(YouPostTheNews) – DOPING; THE BANE ON KENYAN ATHLETICS
BY JEFFERSON KIPKEMOI.
When Hans-Joachim “Hajo” Seppelt a freelance journalist for ARD, a nationwide German TV and radio broadcasting network located in Berlin first broke a story on alleged doping claims on Kenyan athletes in late 2012 he was dismissed as an international journalist out to ruin the reputation of Kenyan world beaters.
The report by Mr. Seppelt who spent time undercover in Kenya posing as a sports agent was broadcast on German television and radio and created much controversy and frantic actions at the Athletics Kenya.
The then World Anti-Doping Agency (WADA) President John Fahey visited Kenya and asked the sports officials to investigate the matter.
Following the incriminating broadcast the then, Athletics Kenya’s Chairman Isaiah Kiplagat announced an ultimatum on October 17th, 2012 that all foreign coaches working in Kenya without permits must leave the country in one week’s time. This was just one week after the report aired.
During the period Mathew Kisorio one of the athletes implicated, also received a two-year suspension from participating in athletics activities. But all these happened with a pinch of salt as still no one was willing to accept that doping among Kenyan athletes was rife.
However, three years down the line 40 Kenyan athletes have been suspended from active participation in competitive athletics by the International Amateur Athletics Federation (IAAF) the world athletics governing body for doping related irregularities for the past three years.
Top Kenyan athletics officials have not been spared in the crackdown on performance enhancement drugs.
Mr. David Okeyo, Athletics Kenya Secretary-General and member of International Amateur Athletics Federation (IAAF) governing council, former Athletics Kenya president Mr. Isaiah Kiplang’at, AK CEO Mr. Isaac Mwangi and former treasurer Mr. Joseph Kinywa were suspended after the athletes had been suspended.
Mr. Mwangi was allegedly suspended on doping related corruption cases after two female athletes claimed that he had approached them for a bribe to help them reduce the suspension period after they were found positive for banned substances last year.
In February 2016, the World Anti Doping Agency (wada) reported Kenya to IAAF as one of the countries that were non-compliant over doping. Kenya failed to beat the February 14th, 2016 deadline to comply by formalizing Anti-Doping Agency of Kenya (Adak) activities.
The situation revolving around the allegations and suspension of athletes and officials related to doping as suddenly placed Kenya a world renowned athletics nation on the brink of being banned from the next Olympics.
The country however, got a reprieve after wada president Mr. Graig Reedie instructed AK to conform to doping guidelines before April 5th this year or face ban from 2016 Olympics to be held in Rio, Brazil in August.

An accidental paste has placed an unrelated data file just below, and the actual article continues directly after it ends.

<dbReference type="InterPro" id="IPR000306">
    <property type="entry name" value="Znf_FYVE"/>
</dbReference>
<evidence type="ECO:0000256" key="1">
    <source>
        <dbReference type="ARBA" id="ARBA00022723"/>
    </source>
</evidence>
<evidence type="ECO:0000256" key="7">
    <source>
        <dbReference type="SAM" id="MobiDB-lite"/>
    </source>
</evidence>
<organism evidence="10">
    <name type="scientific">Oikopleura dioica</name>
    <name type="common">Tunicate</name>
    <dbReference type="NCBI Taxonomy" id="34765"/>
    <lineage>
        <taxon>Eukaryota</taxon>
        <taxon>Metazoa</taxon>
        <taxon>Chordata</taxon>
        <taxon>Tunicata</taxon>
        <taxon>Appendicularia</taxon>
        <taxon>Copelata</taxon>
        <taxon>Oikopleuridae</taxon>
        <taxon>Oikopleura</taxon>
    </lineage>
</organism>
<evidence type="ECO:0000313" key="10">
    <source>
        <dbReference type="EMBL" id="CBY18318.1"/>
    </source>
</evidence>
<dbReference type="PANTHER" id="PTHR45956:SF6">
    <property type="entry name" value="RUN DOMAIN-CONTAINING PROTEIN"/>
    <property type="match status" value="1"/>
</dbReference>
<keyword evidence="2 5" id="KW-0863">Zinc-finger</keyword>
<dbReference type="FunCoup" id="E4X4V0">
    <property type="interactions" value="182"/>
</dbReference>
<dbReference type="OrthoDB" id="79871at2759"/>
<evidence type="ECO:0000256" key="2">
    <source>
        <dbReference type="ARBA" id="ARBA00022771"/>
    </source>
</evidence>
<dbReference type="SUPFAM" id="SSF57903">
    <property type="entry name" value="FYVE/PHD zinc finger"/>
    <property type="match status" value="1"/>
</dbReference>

Following the development Adak Chairman Mr. James Waweru said the body is working with the Ministry of Sports along with Africa zone V Regional anti doping organization to ensure that Kenya is fully compliant with wada regulations.
“The government has complied with wada regulations including funding for operations, staffing and setting salaries for Adak and developing programs for testing, education, and awareness campaign for athletes.” Mr. Waweru said.
He revealed that the process of making Adak independent from the Ministry of Sports through the allocation of offices were at an advanced stage.
In January this year the current Athletics Kenya president Lt. Gen. (Rtd) Jackson Tuwei urged athletics coaches and managers to ensure that their charges were in the right age bracket for the junior categories noting that doping issues was still dogging the athletics sector in the country and age cheating would further complicate the achievement and commitment by the body towards solving the doping scandal.
“We are committed to dealing with the doping scandal and I urge all coaches and managers to ensure that age cheating does not occur in the junior categories.” He said.
To further add credence and worry to doping concern Moses Kiptanui a three-times world 3,000 meters steeplechase champion between 1991 and 1995 said in a 2013 interview to Reuters that doping was taking place in Kenyan running camps.
"If you talk to athletes candidly, you get the feeling that doping is going on in these camps," he told Reuters.
Mr. Kiptanui, who was the first high profile former Kenyan athlete to allege the African nation's runners are using performance-enhancing drugs claimed that the fluctuating performances of some Kenyan athletes was a point of concern to raise those doping suspicions.
He pointed out that it was not normal for an athlete to run well at one moment and the following moment they could not make it noting that an athlete show consistency at their peak unless they have an injury.
Allegations that Kenyan athletes were using drugs surfaced ahead of the 2012 London Olympic Games when German television broadcaster ARD reported systematic doping by Kenya's elite athletes who train in running camps in the Rift Valley region.
Athletics Kenya rejected the accusation and accused the broadcaster for wanting to distract athletes before the big event.
Athletics Kenya then secretary-general David Okeyo rejected the claims by Kiptanui and challenged him to provide evidence and defended AK that the body has suspended known cheats overtime and was committed to tackle the menace contrary to claims that AK was dormant and did not take action.
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